There are Several Things People with NAFLD Need to Know, Including:
- All patients with fatty liver disease should avoid heavy alcohol use (less than 14 drinks per week for men or less than seven drinks per week for women) as this can worsen fatty liver disease.
- Immunizations should be kept up to date, and new ones might be needed if there’s evidence of advanced liver disease.
- The best treatment for fatty liver disease is weight-loss and weight management. Treating and monitoring other related problems such as elevated cholesterol, blood pressure and blood sugar can also help with the treatment of NAFLD.
Treating NAFLD and NASH
Weight-loss and weight management can improve overall health, including liver health. It is the first step in treatment, and includes lifestyle modifications such as healthy eating and increased physical activity.
The initial goal for patients with NAFLD is to lose 5-7% of their body weight. The suggested rate of weight-loss should be one to two pounds per week. If there is evidence of inflammation, or NASH, a 7-10% weight-loss is often recommended. Once this is achieved, liver enzymes will be rechecked. If they are still elevated, further weight-loss may be needed. Medications for weight-loss are an option and can be helpful for some patients.
If someone is unable to meet their weight-loss goals and they have a BMI greater than 35, bariatric surgery should be considered. This is particularly true for patients with NASH or fibrosis. Studies show that fatty liver disease improves after surgery a majority of the time, and about half of patients also see a decrease in inflammation.
Some medications prescribed for NASH can directly target the liver. They show promising results, but do not work well for all patients. Examples include:
- Patients without type 2 diabetes may benefit from daily vitamin E, but this depends on their medical history.
- Patients with type 2 diabetes may be started on medications such as pioglitazone or liraglutide.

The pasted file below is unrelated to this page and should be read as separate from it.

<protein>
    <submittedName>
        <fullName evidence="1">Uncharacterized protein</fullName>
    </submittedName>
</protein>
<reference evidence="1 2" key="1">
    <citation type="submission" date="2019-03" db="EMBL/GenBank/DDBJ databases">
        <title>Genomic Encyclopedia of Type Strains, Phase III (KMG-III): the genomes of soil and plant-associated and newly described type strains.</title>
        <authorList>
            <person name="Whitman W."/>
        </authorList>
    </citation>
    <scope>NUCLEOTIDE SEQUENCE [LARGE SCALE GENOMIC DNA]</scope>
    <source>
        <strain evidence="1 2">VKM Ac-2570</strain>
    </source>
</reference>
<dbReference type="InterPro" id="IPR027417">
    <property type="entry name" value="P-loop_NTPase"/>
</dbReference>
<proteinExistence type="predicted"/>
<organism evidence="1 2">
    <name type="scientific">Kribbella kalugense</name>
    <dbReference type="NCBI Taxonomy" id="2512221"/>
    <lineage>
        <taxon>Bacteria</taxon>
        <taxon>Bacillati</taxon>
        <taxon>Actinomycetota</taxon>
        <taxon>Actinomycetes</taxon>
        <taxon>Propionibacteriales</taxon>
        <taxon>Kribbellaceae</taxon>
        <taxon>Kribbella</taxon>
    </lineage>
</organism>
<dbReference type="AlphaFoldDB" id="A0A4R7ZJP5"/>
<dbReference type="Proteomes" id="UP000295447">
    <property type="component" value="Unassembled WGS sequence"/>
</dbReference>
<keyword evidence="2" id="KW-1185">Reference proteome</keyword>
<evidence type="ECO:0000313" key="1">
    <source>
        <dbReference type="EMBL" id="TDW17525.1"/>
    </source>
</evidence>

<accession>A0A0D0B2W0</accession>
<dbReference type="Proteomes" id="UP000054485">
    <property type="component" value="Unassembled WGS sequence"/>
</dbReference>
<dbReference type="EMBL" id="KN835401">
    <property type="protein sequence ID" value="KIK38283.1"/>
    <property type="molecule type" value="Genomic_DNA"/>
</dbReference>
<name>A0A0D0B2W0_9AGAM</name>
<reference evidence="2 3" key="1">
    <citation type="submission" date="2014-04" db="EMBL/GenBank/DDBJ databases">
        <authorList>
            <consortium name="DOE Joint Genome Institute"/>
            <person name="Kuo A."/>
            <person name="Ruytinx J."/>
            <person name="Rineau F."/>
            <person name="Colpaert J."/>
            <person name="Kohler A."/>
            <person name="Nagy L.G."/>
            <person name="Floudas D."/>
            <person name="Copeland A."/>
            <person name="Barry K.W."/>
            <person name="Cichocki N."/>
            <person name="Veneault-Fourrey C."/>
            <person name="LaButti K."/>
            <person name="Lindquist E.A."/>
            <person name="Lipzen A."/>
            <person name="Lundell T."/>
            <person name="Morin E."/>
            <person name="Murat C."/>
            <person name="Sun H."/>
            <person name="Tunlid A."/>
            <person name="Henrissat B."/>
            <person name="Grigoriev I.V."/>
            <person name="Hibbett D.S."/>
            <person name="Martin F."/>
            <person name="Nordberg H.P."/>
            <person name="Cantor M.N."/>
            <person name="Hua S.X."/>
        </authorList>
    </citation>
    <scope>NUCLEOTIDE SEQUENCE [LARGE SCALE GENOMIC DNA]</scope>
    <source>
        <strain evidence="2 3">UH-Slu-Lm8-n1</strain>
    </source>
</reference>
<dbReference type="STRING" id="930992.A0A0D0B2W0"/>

There are other FDA-approved medications specifically for weight-loss. A HCP can discuss them and help an individual decide if they would be beneficial based on the patient’s medical history.
If you have fatty liver disease, your HCP will likely require regular bloodwork and follow-up visits every three to six months. He or she can also monitor your liver enzyme levels and help you achieve your weight goals. If you had a biopsy that diagnosed NASH, your HCP may want to schedule more tests to see if you are getting better.
Drug companies are working to make the first FDA-approved medication for the specific treatment of NASH. Unfortunately, there is no telling when it will become available. As with many other health issues, weight-loss and weight management are the primary treatments for fatty liver disease. Anyone interested in reducing their risk for NAFLD and NASH is encouraged to talk with their HCP to determine a treatment plan that will work best for them.
About the Author:
Daniel Klein, MD, is a physician currently training in Obesity Medicine under Christopher D. Still, DO, (a Founding Board Member and Emeritus Member of the OAC Board of Directors) at Geisinger Medical Center in Danville, Pennsylvania. He has a particular interest in the pharmacologic and surgical management of weight loss. A native of Florida, Dr. Klein completed his Internal Medicine training in Fort Lauderdale before moving to Pennsylvania.